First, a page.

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Med Care. 2015 Feb;53(2):153-9. doi: 10.1097/MLR.0000000000000289.

The role of technical advances in the adoption and integration of patient-reported outcomes in clinical care.

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*Cancer Prevention and Control Program, Lombardi Comprehensive Cancer Center, Georgetown University Medical Center, Washington, DC †Northwestern University Feinberg School of Medicine, Chicago, IL ‡Department of Pediatrics, Division of Rheumatology, University of Cincinnati College of Medicine, Cincinnati, OH §Division of Gastroenterology, Cedars-Sinai Medical Center ∥Cedars-Sinai Center for Outcomes Research and Education ¶Department of Health Policy and Management, UCLA Fielding School of Public Health, Los Angeles, CA #College of Health Professions & Social Work, Temple University, Philadelphia, PA **Department of Medicine, School of Medicine, Division of Allergy & Infectious Diseases, University of Washington, Seattle, WA ††Children's Hospital of Philadelphia ‡‡Leonard Davis Institute of Health Economics, University of Pennsylvania, Philadelphia, PA §§DP Department of Health Services, University of Washington ∥∥Seattle Quality of Life Group, Seattle, WA ¶¶Department of Neurology, University of Maryland School of Medicine, Baltimore, MD ##Division of General Internal Medicine, Department of Medicine, School of Medicine, University of Washington, Seattle, WA.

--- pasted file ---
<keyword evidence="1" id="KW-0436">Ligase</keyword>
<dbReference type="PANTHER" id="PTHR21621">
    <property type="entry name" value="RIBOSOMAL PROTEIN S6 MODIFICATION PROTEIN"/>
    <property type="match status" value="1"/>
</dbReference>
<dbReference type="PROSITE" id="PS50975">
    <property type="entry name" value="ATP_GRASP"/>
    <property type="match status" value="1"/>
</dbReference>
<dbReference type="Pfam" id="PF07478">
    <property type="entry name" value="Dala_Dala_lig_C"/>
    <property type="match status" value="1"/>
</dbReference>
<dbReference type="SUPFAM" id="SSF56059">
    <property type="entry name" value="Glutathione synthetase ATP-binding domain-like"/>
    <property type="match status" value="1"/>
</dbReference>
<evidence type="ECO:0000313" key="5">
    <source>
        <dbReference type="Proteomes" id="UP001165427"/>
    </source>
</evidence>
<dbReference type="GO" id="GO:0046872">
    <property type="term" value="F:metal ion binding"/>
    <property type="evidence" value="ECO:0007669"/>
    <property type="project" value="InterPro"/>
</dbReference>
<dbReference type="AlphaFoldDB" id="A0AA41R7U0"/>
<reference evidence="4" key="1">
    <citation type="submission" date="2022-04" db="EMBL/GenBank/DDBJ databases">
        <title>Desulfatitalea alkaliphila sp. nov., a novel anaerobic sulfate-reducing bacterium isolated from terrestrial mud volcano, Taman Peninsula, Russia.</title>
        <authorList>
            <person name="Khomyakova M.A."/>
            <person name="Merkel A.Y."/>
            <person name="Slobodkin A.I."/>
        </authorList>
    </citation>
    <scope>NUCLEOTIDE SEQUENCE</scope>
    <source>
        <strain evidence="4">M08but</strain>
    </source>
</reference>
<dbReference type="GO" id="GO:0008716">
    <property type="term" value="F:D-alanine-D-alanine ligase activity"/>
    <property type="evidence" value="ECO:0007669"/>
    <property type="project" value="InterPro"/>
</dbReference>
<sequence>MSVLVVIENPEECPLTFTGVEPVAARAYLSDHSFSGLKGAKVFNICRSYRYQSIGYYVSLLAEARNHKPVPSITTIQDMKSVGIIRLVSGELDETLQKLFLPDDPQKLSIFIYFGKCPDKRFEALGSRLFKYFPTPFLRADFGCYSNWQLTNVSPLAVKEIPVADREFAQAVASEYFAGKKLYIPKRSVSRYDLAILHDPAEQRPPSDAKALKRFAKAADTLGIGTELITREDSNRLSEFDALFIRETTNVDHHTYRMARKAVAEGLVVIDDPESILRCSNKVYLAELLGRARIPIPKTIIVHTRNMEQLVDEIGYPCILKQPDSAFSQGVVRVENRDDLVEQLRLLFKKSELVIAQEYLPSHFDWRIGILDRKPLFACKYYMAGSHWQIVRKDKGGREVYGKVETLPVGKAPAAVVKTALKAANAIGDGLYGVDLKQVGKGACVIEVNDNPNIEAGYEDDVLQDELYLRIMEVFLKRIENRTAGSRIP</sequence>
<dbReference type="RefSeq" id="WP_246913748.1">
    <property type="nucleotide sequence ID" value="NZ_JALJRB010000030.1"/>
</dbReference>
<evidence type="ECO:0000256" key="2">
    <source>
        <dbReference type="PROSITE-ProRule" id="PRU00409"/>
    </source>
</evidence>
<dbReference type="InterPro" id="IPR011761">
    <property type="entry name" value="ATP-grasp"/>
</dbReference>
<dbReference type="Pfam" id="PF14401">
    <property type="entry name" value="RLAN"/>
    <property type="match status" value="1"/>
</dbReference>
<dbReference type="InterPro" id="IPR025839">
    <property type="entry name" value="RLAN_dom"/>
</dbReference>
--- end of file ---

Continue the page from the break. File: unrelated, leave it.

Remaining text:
Patient-reported outcomes (PROs) are gaining recognition as key measures for improving the quality of patient care in clinical care settings. Three factors have made the implementation of PROs in clinical care more feasible: increased use of modern measurement methods in PRO design and validation, rapid progression of technology (eg, touchscreen tablets, Internet accessibility, and electronic health records), and greater demand for measurement and monitoring of PROs by regulators, payers, accreditors, and professional organizations. As electronic PRO collection and reporting capabilities have improved, the challenges of collecting PRO data have changed.


To update information on PRO adoption considerations in clinical care, highlighting electronic and technical advances with respect to measure selection, clinical workflow, data infrastructure, and outcomes reporting.


Five practical case studies across diverse health care settings and patient populations are used to explore how implementation barriers were addressed to promote the successful integration of PRO collection into the clinical workflow. The case studies address selecting and reporting of relevant content, workflow integration, previsit screening, effective evaluation, and electronic health record integration.


These case studies exemplify elements of well-designed electronic systems, including response automation, tailoring of item selection and reporting algorithms, flexibility of collection location, and integration with patient health care data elements. They also highlight emerging logistical barriers in this area, such as the need for specialized technological and methodological expertise, and design limitations of current electronic data capture systems.

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Free PMC Article

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